In Reality-Based Leadership™, personalizing conflict is a luxury we can no longer afford! A great number of leaders put themselves in the position of judge and jury during interpersonal or team conflicts – deciding right and wrong, doling out verdicts and issuing consequences. In times of conflict, what your followers need most from you is not empathy. They need you to get real, step up, and help them see their circumstances differently so that they can create better professional relationships and generate better results.
It is extremely easy and tempting for employees to attribute conflict to difficult personalities or the incapabilities of others. It is even easier for leaders to collude with employees in the personalizing of conflict, spending valuable time and energy listening to the stories and mandating that all involved “get along.” What is the reward for an amazing investment of energy, innovation and focus of all involved? Mediocrity, stagnation, and a miserable status quo. Once again, leaders fail their people by mismanaging the energy of all.
Why do so many leaders get caught up in a form of helping that actually hurts? They believe that the root cause of all conflict is, in fact, the people – those who don’t get “it” or work consciously against “it.” This belief is simply untrue. The root cause of all conflict is not the people. The root cause of all conflict is ambiguity or lack of clarity. Good news! Clarity is easily attainable with the right techniques.
But before you can help others, you need to go first! To depersonalize conflict and find a way forward, try to employ the following techniques, and when you have them mastered, pass them on:
Do a Reality Check – A great deal of the conflict we encounter is manufactured in our own minds. When faced with conflict, we tend to quickly move from the bare facts of the situation to create our own mental story that paints ourselves as a victim and helpless, while someone else is the villain. In actuality, it is not the cause of the conflict itself that causes us stress, but the story we devise about the events that causes our stress. Get back to the facts of the situation and put your story to rest.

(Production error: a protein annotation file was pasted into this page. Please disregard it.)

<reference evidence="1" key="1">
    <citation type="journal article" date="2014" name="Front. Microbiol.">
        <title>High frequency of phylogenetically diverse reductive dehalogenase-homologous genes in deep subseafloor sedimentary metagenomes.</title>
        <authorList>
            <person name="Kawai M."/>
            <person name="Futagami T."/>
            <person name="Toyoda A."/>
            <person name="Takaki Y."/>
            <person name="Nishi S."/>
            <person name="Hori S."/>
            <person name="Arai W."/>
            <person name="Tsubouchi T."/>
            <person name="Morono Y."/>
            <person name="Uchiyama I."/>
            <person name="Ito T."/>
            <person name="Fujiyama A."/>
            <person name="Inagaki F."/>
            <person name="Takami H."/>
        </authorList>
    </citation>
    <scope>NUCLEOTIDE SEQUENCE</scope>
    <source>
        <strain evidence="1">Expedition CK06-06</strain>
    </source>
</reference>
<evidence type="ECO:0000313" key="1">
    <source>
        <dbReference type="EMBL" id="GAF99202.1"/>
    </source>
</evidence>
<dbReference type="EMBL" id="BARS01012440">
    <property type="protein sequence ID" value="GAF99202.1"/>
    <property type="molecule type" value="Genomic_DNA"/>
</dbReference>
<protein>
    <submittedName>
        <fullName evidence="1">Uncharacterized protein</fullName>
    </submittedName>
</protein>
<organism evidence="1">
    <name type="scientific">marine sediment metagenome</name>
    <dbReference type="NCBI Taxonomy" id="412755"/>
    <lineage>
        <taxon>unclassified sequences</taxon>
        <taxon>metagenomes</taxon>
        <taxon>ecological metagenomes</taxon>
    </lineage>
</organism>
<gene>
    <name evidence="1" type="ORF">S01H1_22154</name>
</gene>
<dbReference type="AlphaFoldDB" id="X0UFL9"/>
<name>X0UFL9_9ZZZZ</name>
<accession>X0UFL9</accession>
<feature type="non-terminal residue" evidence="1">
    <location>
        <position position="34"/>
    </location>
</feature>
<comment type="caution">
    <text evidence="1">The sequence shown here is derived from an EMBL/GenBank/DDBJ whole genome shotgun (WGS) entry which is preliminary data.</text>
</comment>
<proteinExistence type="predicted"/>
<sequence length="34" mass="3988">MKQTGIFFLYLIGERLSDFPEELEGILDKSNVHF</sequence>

Get Clear About the Motives – Would you rather be right or happy? Too many times, you may abandon the organizational goals in order to achieve your own motives. Pray that you may be released from your need for love, approval and appreciation. Without those motives, you can lead others to achieve the goals at hand.
Clearly Model the Role you Would Like to See Others Play – Be the change you wish to see in the world. The only thing missing in a meeting or situation is that which you, yourself, are not offering in the moment. The minute you begin judging others, you stop adding value. Seek instead to understand the views of others, practice those virtues, which you have determined to be lacking in others such as open-mindedness, patience, inclusiveness, tolerance and appreciation. Get rid of your double standards, and stop expecting others to excel where you have not yet mastered.
See Others with Great Clarity – When faced with those whose personalities are different from ours, or whose behaviors have reached a stress-induced inappropriateness, work to see through their behaviors in order to identify their actual needs or goals. Ask yourself, “What are they striving for?” Once you identify their goal, ask yourself, “How could I help them achieve their goal?”
Move to a Clearer, Higher Perspective – Learn to sense when the conflict is getting personalized and be prepared to move quickly to a professional perspective by asking the group to clarify the overarching goal of their work together. A common goal is one that is big enough to be common for all, such as customer loyalty, increased sales or organizational growth. With the eyes finally on the prize, bring out the best in each team member by asking questions such as, “Given the goal identified, what is the best way to move forward? What it the best that each of you can contribute?”
Reveal a Clear Way Forward – With the common goal now clear, go one level deeper and have those involved in the conflict identify their more personal goals of their divisions, or roles. Frame the situation as a box with the overarching goal at the top and the individual goals as sides of the box. Most conflicts involve disparate parties truly believing that their individual goals are mutually exclusive and are thinking in terms of achieving one OR the other – or achieving one at the cost of another. Replace the “OR” in this equation with “AND” and engage the conflicting parties in problem solving.
Remember, you rock and Cy rocks!
Lead on my friend.